We had a wonderfully relaxed day today with holidaying family all over the lawn - a new installation around here! It's still a bit lumpy, but we're rather enjoying having a bit of grass we can laze around on in the fine weather. I won the thing Rachel's lying in at the last Women in Ag day and put it up this morning to see if it's any use. I think a modification may be necessary - it's incredibly hot and really needs an air vent in the back wall, so there can be a through-draught!
Around lunchtime we decided it was time to think about getting the turkey ready to cook for this evening's meal, which involved Stephan working out how much it weighed. We had a competition to see who could guess the closest weight, wrote everyone's guesses down and Stephan, Jill and Bruce carried the bird over to the yards and put it on the cattle scales, the kitchen ones not being able to weigh more than five kilograms.
Unfortunately I didn't think of a good prize before they came back, since I won with a guess of 5.3kg, and the bird weighed 5.2kg. I had suggested that the winner could cook the turkey but fortunately nobody held me to that!
Jill and Bruce took themselves home in the afternoon and later on William and Elizabeth, Stephan's sister, joined Rachel, Issa, Stephan and me for our second early Christmas dinner, with Crème Brûlée for dessert!
It's been so dry that the epiphyte in the fallen Puriri tree has begun looking rather yellow, so Stephan took the hose down and watered it. Such plants don't have a great deal of moisture-retaining
These are the flax flowers, now fully blooming, and the birds are Tui, the native bird with the extraordinary range of pitch and calls. They are nectar feeders, so flax is a real favourite for them. While there are hundreds of Tui in our area, they're generally in the trees which surround us near the rivers, but because of the flax flowers, several have been singing from the Puriri tree beside our house.
This is a photograph taken in 1984, which has hung on Stephan's mother, Muriel's wall since it was taken and has now come to us.
The house in the foreground is the one the family lived in (Stephan built it after accidentally burning the original one down) until 1993, when it was sold with two acres of land around it. The building above and to the left of the house is the old shed and the cattle yards which are still there, although somewhat differently arranged now. The clear paddock on the right now belongs to Jane and has a house, a shed and far more trees. That piece was originally subdivided from the farm for Elizabeth and William in about 1986.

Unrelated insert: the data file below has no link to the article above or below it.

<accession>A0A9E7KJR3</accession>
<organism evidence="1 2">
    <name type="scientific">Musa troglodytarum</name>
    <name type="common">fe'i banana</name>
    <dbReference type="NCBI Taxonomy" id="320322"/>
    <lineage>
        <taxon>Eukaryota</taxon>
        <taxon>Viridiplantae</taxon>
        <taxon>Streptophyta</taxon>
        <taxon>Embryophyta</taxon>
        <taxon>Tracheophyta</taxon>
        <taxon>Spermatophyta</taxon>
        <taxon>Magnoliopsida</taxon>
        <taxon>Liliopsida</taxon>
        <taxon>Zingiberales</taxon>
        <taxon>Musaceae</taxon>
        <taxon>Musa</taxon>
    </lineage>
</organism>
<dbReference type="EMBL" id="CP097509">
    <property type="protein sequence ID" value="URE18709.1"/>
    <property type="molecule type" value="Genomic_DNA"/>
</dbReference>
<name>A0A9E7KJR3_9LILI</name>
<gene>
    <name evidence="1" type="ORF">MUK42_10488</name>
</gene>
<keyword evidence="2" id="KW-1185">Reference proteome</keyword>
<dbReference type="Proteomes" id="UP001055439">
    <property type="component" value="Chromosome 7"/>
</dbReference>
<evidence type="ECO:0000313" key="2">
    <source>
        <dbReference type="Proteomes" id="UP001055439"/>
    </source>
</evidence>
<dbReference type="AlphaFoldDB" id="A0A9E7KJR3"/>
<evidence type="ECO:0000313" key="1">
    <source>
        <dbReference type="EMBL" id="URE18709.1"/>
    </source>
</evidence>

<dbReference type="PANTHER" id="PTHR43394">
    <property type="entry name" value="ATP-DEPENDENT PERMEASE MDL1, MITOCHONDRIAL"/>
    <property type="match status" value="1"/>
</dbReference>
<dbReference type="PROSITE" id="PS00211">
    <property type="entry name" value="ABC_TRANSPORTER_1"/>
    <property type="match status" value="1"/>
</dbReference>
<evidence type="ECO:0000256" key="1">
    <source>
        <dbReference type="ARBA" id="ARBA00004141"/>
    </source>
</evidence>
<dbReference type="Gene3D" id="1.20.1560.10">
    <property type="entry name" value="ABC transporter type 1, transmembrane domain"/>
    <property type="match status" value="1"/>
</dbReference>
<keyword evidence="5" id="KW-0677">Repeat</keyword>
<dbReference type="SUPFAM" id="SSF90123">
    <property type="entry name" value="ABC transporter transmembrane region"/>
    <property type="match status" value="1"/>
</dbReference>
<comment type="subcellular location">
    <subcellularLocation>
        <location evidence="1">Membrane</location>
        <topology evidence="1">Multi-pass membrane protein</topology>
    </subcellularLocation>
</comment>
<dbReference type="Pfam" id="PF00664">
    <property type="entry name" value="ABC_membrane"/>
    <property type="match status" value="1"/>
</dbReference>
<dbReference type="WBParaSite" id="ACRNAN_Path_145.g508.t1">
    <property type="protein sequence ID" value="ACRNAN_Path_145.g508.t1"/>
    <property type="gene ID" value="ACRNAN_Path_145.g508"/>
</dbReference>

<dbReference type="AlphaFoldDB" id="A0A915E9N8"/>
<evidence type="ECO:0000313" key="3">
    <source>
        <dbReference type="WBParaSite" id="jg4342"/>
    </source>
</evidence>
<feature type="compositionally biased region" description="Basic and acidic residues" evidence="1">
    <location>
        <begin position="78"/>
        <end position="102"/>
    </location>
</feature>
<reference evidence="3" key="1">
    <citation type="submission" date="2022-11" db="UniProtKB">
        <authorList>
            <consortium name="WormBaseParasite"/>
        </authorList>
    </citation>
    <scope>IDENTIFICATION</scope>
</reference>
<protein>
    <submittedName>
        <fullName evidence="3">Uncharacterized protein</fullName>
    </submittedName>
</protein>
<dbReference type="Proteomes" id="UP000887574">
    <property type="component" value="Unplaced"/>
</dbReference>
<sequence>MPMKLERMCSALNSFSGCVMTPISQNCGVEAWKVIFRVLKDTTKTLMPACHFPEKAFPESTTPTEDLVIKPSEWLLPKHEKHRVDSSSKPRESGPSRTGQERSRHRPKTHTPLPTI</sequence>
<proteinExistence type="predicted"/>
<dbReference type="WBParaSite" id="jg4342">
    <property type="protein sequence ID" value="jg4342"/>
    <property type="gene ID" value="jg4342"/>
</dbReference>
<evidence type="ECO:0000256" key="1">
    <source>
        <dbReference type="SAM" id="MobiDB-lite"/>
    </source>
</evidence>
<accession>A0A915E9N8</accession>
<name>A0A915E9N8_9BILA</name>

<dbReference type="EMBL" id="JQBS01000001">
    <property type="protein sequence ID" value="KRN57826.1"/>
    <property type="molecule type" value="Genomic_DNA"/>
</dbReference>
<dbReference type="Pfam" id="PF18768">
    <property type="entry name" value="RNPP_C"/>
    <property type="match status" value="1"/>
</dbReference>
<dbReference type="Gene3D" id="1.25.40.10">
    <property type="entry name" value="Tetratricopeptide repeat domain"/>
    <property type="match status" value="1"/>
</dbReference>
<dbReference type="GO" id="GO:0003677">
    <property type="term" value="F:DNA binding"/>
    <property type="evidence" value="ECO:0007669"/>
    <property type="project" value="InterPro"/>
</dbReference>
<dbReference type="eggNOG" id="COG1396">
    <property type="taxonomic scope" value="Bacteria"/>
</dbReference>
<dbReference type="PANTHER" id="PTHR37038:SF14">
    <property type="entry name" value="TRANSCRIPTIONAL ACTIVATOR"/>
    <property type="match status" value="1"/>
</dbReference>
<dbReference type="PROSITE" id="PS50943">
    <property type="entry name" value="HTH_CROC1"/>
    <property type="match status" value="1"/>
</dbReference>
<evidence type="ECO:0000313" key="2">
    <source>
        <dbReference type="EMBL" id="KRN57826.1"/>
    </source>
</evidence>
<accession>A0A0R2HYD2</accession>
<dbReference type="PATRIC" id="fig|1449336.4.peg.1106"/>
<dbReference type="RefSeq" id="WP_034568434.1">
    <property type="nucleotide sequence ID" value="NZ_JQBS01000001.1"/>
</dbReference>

The hills at the back are the ones which are now covered in Pine trees - the photo was taken not long after the area was burned and cleared for planting. How lovely it would be had it been left in its original state.
If you move your mouse pointer onto the paddocks, you should see a label telling you what their names are, should you wish to gain some more insight into the odd labels I use in my descriptions of farm life. I have labelled House, Camp, Chickens, Pig, Flats 1-5, Windmill, Mushroom, Small Hill, Pines, and PWHS. The Big Back and Bush Flat paddocks are out to the left and the Back Barn and Swamp/Frog paddocks are out to the right. The Pines (ours, not the huge lot beyond the back boundary) are on the central hill, very much in the middle of the land on this side of the road. The Middle Back paddock is directly behind the Pines hill, in the middle, at the back, of course.
It rained! We've had 26mm all together, which is a useful amount and I feel vastly relieved - and I'm sure the grass will be feeling rather better about it as well!
My days at present involve an early morning walk around the insemination mob to check for signs of heat, then a wander around the three bull mobs to see which cows are of interest to the bulls. During the day I keep an eye on the insemination mob, with the occasional closer inspection out in the field, and in the evening I go around the bull mobs again. I'll usually do a late-night check on the insemination mob as well, before heading for bed.